Analyses, Perspectives and Opinions
RLS Southeast Asia regularly publishes political analyses and working papers on current and relevant topics from the Mekong Region. Together with our partners, we shed light on different opinions and introduce perspectives on pressing social and ecological questions and challenges. The publications are categorized according to topics and countries and can be selected using the links below.
Social Justice, Vietnam
Covid-19 as a Challenge to Vietnam’s Development Strategy: Effects on the Labour Force and Economic Growth
As an effect of the Covid-19 pandemic, millions of Vietnamese workers are finding ways to deal with the difficulty of massive layoffs from manufacturers. The pandemic also reveals flaws in the argument in favour of the national economic strategy based on the advantage of a cheap labour force and outsourcing manufacturing.
Cambodia, Social Justice
Cambodia, with Phnom Penh at the forefront, has one of the fastest rates of urbanization in the world. Sadly, this growth is dominated by speculative, unplanned development that favours wealthy elites to the exclusion of the urban poor. The frenzied pace of construction is leading to a landscape pockmarked by projects in various stages of completion, towers looming over traditional homes, religious sites and colonial-era buildings. The quick pursuit of profit is often too hasty for the developments themselves with many failing to secure funding for completion.
Cambodia, Social Justice
It’s a roadtrip about honest encounters and a progressive personal development story, translated through permanent reflexion of our two protagonists Helen Fares and Willy Iffland – taking a deep dive into the heart of Cambodia’s garment industry.
Political Analysis, Social Justice, Vietnam
As a part of CPTPP and EVFTA, Vietnam shall be bound by the labour protection regulations provided by the above-mentioned chapters. What will be the legal impact of this situation on labour relations in Vietnam?
Political Analysis, Social Justice
Democratically minded and socio-ecologically conscious individuals are currently transfixed by the troubling developments on the right wing of the political spectrum. Nationalist aspirations, racist ideologies and authoritar- ian forms of rule are gaining influence. Neoliberal cap- italism has lost its aura; there suddenly now seem to be alternatives. Numerous emancipatory initiatives and concrete approaches have made other options possible.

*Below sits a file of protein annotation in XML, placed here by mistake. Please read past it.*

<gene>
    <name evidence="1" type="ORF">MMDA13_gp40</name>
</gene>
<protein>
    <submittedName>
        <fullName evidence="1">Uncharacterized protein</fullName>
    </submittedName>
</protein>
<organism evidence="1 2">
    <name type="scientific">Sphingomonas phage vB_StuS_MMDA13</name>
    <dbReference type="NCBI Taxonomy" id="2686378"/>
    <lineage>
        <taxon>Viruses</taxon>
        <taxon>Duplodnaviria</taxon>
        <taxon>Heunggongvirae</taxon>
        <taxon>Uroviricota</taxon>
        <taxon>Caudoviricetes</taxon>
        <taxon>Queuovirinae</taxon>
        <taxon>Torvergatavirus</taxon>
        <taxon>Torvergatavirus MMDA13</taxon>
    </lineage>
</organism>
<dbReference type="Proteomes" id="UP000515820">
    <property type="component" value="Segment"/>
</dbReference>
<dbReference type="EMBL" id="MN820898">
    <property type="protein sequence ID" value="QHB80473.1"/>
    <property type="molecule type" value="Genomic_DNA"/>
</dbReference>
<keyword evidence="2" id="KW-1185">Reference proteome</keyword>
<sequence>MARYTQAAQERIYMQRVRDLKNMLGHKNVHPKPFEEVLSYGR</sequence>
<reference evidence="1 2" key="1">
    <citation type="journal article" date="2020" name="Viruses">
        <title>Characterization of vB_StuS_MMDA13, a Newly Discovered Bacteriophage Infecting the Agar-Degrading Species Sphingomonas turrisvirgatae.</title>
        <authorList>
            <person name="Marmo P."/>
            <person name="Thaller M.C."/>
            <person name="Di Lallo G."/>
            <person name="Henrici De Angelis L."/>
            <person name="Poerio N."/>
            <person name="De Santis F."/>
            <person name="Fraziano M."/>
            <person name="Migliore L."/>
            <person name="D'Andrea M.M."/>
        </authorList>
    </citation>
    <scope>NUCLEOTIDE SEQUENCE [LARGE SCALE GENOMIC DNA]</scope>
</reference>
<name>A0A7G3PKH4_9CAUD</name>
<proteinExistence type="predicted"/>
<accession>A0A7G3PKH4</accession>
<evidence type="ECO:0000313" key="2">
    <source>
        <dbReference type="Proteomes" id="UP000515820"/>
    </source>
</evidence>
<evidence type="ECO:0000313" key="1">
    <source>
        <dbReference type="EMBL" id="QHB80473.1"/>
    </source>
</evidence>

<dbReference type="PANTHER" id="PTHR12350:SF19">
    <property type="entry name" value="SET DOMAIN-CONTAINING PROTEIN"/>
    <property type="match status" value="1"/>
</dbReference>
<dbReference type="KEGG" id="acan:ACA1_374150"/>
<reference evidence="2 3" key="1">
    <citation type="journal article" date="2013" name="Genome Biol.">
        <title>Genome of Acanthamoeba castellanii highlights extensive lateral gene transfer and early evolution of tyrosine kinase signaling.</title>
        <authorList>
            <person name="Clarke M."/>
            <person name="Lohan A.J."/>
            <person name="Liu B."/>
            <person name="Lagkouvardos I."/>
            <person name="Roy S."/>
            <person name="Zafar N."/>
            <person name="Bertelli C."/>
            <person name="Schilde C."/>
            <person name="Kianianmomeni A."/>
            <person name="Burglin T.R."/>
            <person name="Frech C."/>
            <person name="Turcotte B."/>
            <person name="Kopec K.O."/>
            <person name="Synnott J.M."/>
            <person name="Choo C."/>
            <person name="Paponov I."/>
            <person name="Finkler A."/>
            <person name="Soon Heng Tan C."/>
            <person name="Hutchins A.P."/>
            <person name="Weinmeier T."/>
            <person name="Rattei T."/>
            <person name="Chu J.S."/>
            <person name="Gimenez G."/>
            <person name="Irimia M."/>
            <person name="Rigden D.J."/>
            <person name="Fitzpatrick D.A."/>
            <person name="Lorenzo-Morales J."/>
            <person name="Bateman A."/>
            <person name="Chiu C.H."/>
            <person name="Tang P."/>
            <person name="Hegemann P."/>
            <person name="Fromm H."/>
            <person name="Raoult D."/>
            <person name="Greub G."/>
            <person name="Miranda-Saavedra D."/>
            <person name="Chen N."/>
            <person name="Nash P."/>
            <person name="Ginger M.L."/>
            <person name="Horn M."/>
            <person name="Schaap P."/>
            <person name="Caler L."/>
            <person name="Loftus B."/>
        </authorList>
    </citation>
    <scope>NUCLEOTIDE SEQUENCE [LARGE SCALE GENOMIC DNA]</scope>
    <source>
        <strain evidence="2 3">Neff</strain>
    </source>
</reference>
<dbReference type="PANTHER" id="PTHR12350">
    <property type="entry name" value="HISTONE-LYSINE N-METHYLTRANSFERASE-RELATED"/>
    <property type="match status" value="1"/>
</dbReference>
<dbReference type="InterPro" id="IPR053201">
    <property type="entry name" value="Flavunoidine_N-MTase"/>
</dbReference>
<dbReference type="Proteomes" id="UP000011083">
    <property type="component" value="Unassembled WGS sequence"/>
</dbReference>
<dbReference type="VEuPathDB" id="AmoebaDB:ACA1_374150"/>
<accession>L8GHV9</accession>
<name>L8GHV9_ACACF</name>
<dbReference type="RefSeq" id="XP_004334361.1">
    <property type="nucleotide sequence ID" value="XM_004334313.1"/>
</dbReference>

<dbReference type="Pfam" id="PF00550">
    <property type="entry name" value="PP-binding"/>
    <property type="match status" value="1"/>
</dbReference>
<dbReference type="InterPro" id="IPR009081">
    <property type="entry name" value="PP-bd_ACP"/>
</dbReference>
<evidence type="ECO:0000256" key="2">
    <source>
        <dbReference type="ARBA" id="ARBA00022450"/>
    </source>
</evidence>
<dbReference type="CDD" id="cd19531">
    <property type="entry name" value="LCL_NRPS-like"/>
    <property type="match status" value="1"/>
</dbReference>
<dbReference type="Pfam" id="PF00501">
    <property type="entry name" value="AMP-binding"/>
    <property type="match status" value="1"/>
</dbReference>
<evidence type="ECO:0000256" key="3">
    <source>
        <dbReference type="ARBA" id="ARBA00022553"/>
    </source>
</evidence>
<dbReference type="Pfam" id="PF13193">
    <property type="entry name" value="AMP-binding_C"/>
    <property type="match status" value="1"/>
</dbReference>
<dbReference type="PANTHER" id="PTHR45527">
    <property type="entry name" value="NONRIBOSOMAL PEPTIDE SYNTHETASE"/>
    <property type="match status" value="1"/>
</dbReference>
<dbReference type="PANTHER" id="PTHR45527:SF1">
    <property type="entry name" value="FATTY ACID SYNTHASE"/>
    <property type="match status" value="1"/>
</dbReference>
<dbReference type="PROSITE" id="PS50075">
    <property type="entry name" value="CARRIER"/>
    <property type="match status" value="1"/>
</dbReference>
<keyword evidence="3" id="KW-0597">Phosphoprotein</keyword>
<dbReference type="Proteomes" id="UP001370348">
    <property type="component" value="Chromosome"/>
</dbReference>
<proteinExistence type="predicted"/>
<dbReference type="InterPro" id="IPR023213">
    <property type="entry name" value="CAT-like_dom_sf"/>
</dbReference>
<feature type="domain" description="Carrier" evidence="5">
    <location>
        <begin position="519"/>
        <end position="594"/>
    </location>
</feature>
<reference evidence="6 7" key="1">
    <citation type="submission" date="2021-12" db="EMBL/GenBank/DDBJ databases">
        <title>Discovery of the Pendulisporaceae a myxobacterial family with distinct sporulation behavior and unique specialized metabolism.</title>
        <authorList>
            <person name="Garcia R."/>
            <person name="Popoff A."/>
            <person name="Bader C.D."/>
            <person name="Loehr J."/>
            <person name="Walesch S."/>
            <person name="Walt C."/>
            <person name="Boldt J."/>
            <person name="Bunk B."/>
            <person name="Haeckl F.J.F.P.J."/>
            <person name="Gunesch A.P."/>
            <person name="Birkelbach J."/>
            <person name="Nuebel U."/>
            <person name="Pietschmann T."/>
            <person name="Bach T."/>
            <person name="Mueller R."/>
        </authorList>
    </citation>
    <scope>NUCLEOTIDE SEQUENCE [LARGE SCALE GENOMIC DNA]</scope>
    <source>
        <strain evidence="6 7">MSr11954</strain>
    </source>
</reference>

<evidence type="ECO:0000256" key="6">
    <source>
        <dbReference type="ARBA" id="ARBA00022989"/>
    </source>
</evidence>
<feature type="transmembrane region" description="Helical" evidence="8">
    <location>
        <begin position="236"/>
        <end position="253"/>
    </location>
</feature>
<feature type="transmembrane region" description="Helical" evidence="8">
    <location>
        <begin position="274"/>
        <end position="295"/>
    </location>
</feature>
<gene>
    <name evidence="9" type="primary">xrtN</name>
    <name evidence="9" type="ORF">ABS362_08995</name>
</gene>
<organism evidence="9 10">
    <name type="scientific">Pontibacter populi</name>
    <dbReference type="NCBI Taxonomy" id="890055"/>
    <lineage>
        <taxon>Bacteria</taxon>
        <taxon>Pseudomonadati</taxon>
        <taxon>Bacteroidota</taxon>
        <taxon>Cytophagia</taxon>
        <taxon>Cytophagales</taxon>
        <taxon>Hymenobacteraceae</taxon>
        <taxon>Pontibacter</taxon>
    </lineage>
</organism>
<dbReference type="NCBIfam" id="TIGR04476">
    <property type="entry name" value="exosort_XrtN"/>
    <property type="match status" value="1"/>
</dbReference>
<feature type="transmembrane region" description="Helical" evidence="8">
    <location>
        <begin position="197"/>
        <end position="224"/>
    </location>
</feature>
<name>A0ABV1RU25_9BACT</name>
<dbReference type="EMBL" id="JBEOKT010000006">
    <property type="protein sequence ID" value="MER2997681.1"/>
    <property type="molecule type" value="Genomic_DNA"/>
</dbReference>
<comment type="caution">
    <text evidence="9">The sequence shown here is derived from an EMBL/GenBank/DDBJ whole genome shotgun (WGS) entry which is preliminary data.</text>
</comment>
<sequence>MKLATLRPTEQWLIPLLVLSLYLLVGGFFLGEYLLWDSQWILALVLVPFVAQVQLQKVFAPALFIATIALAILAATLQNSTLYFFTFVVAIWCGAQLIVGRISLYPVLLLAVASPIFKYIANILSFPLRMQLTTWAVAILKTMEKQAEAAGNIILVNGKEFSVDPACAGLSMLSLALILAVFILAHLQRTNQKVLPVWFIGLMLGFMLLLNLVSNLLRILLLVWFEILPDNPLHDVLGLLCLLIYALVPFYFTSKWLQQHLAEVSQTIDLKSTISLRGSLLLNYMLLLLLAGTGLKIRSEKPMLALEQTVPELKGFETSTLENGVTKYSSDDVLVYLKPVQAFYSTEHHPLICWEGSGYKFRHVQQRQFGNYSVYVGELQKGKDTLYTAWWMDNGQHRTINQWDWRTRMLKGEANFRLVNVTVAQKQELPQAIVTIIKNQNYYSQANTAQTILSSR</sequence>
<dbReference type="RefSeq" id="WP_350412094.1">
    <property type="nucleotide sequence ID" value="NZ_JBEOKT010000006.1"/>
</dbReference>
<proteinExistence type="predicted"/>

The Southeast Asian state of Cambodia remains predominantly rural. Despite industrialization and booming economic growth in recent decades, over 70 percent of its population continues to live and work in the countryside, overwhelmingly as agricultural workers on farms. But how has the coronavirus pandemic and associated lockdowns, which we tend to associate with urban areas, affected the countryside?
Social Justice, Social-ecological transformation
The concept of the “imperial mode of living” points toward the norms of production, distribution and consumption built into the political, economic and cultural structures of everyday life for the populations of the Global North.
Social-ecological transformation, Vietnam
Climate change is causing negative impacts on all countries and their production activities. Mekong River basin is ranked as one of the most vulnerable regions under climate change. To adapt with climate change, Mekong countries have built their national policy strategies and action plans. In addition, some climate change response initiatives have been introduced and implemented at sub-regional level. This short paper reviews climate change impacts and responding policies of the Mekong countries.
Social Justice, Social-ecological transformation, Vietnam
Smallholder farmers in Huong Lam commune, Ha Tinh province, Viet Nam were surveyed to identify what ecosystems they depend on, what climate change impacts they face, and what Ecosystem-based adaptation (EbA) measures that are appropriate for the area.
Germany, Social Justice
Our goal in this text is not to make any assessments about virology or epidemiology. There are more than enough of those at the moment and we do not claim to be specialists in those fields. Like many others, we are trying to get our bearings in the whirlwind of information, and we invest our trust in the Robert Koch Institute more than in the cooked-up opinions of loudmouth know-it-alls. We are not of the opinion that the German federal and state governments are actors who have simply been waiting to impose authoritarian measures.